Survivorship bias: why you can’t copy someone else’s success story

You can find them at the front of any bookstore year in and year out: bestselling publications that analyze the secrets to success among entrepreneurs, athletes, and artists. They are considered to be guides for success. Yet, these books consistently bring the most fame and fortune to their authors. The majority of readers fail, even though they faithfully follow Steve Jobs, Dirk Nowitzki, and Lady Gaga’s instructions. But why?

The recipes for success themselves are flawed. The authors of the books are liable to survivorship bias: By only taking successful protagonists into account, their analyses are distorted. All those failed entrepreneurs, athletes, and artists no one has ever heard of used these same supposed “secrets of success” – only without ever achieving success.

Survivorship bias: definition and background

Survivorship bias is among the best-researched cognitive distortions in psychology. Because success in everyday life enjoys greater visibility, people systematically overestimate their own chances of success. Examples can be found in every sphere of life.


Psychologists designate as survivorship bias people’s tendency to focus on people or content that have successfully gone through a selection process of any kind whatsoever. This leads to diverse, wrong conclusions, and, consequently, to one’s own prospects for success being systematically overestimated.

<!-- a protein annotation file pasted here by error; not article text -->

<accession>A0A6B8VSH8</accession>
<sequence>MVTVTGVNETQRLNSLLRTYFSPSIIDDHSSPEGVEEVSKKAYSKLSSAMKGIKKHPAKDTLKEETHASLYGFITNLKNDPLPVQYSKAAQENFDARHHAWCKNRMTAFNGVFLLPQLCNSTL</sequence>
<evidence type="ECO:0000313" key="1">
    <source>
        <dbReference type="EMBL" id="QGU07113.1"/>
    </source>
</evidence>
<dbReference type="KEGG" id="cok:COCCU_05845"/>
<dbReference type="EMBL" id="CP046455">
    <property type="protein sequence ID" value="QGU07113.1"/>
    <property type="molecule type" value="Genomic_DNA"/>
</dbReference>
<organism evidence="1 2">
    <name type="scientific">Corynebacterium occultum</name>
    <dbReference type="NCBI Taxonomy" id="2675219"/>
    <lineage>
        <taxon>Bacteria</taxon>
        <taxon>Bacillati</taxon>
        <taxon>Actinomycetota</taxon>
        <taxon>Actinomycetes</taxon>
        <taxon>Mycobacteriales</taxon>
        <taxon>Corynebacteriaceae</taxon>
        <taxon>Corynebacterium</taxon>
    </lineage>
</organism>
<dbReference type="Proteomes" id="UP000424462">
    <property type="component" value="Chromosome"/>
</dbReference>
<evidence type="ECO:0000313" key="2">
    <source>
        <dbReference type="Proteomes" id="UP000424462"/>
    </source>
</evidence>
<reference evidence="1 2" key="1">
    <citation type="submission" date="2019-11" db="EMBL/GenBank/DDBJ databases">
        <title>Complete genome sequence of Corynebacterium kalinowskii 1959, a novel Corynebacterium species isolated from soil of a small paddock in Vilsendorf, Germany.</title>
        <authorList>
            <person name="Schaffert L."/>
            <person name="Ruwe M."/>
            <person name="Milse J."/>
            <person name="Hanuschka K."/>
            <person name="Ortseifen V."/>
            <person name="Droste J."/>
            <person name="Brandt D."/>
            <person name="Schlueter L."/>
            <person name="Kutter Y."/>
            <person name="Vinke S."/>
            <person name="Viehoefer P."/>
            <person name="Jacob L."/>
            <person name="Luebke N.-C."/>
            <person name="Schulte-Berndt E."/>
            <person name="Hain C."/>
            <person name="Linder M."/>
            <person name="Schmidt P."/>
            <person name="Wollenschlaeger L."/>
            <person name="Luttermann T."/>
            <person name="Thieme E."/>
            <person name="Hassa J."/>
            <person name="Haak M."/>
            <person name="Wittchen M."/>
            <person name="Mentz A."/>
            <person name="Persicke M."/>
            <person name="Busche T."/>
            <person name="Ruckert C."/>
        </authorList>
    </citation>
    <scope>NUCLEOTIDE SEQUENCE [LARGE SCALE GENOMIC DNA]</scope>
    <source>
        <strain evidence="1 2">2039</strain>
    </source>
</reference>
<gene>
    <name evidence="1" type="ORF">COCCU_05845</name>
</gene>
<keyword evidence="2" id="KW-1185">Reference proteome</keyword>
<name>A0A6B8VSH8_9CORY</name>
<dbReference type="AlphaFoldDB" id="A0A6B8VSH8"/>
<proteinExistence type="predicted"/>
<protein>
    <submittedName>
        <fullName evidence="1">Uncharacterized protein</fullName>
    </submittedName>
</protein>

The term survivorship bias was first used by Allied engineers during the Second World War.

In their analysis of how they were better able to arm their airplanes against enemy attacks, they noticed that their improvements made no impact, even though they strengthened the areas in which the returned planes showed the most bullet holes. It was only when they reinforced the armor plating where returning planes showed no hits that the number of pilots returning home increased. This is because shots at these exact spots had a fatal effect: if the planes were hit, they crashed. Planes that didn’t crash and returned consequently showed hardly any hits.

The survivor bias had initially narrowed the view of the engineers to the survivors, the planes that had returned. Only when they took all the airplanes into consideration, including those that had crashed, did they find the weak spots.

Survivorship bias: examples from the economy, finance, and medicine

To find examples of how our focus on the successful distorts our overall thinking, we don’t have to go all the way back to the Second World War.

Investment companies regularly remove unsuccessful funds from their portfolio so that their poor results are not incorporated into the balance of the total portfolio. To investors, the performance of the fund, thus, appears better at first glance than it actually would be if the loss-making fund was also included in the statistics.